Emerging-market (EM) asset returns substantially lagged their developed-market (DM) counterparts over the last decade. In 2020 so far, EM equity performance has been on par with DM equities. Are we at an inflection point?

After a challenging start to the year, investor flows across both EM equity and bond markets recently turned positive. In fact, October 2020 marked the fifth consecutive month of positive flows into EM bonds and the fourth consecutive one into EM equities. This suggests that the rally in sentiment is gaining some momentum, supported by an improving fundamental outlook for emerging markets and attractive valuation levels of EM equities and bonds, relative to their DM peers.

Will this trend hold? And how can investors make the most of the wide range of opportunities across EM assets?

Key Indicators Turning Positive

EM economies have started to recover from the impact of COVID-19. North Asian countries, including China, South Korea and Taiwan, have been most effective in fighting the virus, resulting in a milder decline in economic activity during the crisis and an earlier rebound than DM.

For example, both manufacturing activity in EM and North Asian exports have picked up strongly in recent weeks. Other regions, such as Latin America, are starting to follow suit. There were signs of this during October, when EM equities outperformed DM stocks. In our view, solid EM stock performance probably reflects recent successes by the worst-hit EM nations in controlling the virus, while some DM counterparts, such as the UK and France, have had to reintroduce nationwide lockdowns. As a result, we expect economic activity in EM countries to strongly outperform developed regions in 2021 (Display below).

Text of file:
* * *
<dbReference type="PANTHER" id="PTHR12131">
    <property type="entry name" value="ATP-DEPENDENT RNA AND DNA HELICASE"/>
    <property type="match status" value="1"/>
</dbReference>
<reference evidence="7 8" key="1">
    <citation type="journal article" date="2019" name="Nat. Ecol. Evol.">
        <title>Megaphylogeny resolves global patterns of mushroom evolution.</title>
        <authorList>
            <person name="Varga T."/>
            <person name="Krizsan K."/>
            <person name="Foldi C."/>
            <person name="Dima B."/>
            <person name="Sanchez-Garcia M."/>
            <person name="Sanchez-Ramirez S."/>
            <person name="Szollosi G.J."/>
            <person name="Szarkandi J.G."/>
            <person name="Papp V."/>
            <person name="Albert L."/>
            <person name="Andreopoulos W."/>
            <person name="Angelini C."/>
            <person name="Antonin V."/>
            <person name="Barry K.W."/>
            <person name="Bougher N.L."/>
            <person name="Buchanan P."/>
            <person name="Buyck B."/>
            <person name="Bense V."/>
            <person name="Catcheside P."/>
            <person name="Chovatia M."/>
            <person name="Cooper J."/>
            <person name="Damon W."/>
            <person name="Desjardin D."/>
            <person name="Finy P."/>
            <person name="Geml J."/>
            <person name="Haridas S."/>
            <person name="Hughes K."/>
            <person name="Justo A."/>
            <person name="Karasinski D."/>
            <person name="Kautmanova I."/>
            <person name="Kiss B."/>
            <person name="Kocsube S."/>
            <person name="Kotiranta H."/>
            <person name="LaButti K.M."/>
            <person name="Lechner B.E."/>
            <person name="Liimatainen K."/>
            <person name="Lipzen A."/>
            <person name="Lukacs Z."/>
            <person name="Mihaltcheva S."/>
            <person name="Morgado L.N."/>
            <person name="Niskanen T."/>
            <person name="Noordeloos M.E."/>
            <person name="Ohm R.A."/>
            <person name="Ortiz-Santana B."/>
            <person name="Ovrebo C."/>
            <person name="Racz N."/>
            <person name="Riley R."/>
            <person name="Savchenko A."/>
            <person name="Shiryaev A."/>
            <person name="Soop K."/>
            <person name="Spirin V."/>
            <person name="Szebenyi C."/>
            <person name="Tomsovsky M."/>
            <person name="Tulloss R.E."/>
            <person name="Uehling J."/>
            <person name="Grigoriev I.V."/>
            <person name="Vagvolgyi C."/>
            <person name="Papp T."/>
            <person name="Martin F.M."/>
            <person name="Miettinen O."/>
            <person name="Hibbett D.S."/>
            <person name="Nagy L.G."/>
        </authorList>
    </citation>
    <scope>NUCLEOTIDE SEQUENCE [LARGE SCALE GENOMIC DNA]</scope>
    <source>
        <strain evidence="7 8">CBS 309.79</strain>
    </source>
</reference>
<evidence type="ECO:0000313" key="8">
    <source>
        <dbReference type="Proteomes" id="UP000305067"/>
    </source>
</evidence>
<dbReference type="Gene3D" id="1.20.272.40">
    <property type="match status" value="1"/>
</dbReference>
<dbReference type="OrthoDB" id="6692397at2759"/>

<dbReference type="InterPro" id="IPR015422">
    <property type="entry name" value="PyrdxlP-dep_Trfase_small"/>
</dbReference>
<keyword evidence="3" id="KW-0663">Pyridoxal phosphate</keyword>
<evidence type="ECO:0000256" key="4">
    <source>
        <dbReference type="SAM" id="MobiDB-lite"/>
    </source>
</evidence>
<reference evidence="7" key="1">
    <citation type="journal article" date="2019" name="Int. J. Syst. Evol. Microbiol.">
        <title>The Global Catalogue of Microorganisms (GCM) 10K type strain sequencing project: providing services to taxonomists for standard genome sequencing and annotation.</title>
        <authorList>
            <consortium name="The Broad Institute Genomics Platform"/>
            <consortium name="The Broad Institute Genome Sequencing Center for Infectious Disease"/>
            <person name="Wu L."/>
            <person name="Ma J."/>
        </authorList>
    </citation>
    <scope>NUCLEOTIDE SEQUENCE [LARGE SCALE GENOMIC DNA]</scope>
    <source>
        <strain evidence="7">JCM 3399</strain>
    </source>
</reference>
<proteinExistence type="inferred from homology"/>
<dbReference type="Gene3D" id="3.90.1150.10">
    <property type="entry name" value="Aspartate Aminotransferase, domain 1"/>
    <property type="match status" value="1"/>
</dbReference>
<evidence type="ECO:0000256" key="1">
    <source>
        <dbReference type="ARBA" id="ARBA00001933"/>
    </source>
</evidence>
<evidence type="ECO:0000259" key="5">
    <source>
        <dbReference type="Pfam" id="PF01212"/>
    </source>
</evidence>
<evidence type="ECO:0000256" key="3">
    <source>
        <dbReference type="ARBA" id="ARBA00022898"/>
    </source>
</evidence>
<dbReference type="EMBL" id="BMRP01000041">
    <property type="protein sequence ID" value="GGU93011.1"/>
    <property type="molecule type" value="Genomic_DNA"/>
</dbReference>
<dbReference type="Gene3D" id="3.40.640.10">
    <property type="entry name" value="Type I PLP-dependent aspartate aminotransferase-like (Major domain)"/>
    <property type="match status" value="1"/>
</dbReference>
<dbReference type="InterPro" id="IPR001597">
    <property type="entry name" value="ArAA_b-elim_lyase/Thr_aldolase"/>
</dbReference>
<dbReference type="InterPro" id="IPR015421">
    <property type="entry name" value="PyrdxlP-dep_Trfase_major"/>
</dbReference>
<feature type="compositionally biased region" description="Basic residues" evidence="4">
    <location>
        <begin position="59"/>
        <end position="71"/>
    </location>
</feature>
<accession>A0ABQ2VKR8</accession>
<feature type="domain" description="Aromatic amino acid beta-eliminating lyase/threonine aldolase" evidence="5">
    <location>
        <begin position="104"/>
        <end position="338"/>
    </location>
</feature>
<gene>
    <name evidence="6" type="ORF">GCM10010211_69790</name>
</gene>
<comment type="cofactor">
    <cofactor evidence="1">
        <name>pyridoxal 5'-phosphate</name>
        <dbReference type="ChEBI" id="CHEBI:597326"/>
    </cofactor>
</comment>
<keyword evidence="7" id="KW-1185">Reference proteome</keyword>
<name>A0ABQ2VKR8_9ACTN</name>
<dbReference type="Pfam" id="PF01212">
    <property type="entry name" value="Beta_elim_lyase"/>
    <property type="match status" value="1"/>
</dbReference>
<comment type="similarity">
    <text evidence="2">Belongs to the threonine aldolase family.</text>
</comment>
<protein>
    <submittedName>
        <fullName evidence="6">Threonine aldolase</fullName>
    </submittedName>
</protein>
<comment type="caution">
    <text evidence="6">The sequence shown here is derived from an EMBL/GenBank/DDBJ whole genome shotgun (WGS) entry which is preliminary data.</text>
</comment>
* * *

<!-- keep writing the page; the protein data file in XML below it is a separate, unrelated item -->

For 2021, we forecast EM GDP growth of 6.4%, almost 3% higher than DM at 3.7%. We expect China to lead with growth of 8.0%.

The recovery is further supported by central bank policy, with rate cuts and stimulus packages aimed at supporting growth. We believe this backdrop is sustainable as inflation is expected to be low, so pressure for higher rates will likely be modest.

Moreover, recent US dollar weakness is helping EM companies and countries that have dollar borrowings to access capital markets and repay their debts. Crucially, it eases the pressure on indebted EM governments and allows their central banks to maintain dovish policies. The US Fed’s “lower for longer” interest-rate policy could keep the dollar subdued. A weak dollar supports EM investor risk appetite and is typically associated with strong EM equity and high-yield (HY) bond returns.

Valuations of EM assets are also encouraging. With EM company earnings expected to grow at over 30% next year, their stock prices look particularly cheap versus DM. For example, the price/earnings to growth ratio, which measures a stock’s valuation relative to its growth potential, is just 0.44 in EM—about half the US ratio of 0.82. In EM bond markets, HY credit spreads look very attractive too, near 10-year highs relative to US HY. Wide spreads signal greater opportunity because, when bond spreads narrow, prices rise and generate returns for investors.

In our view, there is further room for EM assets to benefit in the recovery phase. Yet many investors are still on the sidelines, particularly in EM equity. Institutional ownership of EM equities is currently at 7% of overall assets under management (AUM)—as low as it’s been since just before the strong rally in 2017 when the MSCI EM index returned 37%.

Why the reluctance to invest in EM assets? For one, EM investing is generally seen to be relatively risky. It’s true that increased near-term volatility can be expected in the current environment of elevated uncertainty around the pace of global economic recovery, the recent spike in COVID-19 cases in Europe and the transition of administration in the US. But we expect EM to benefit from US reengagement with multilateral institutions like the World Trade Organization under a Biden presidency. Greater trade certainty, which is also likely under a Biden administration, could aid export-oriented EM countries too.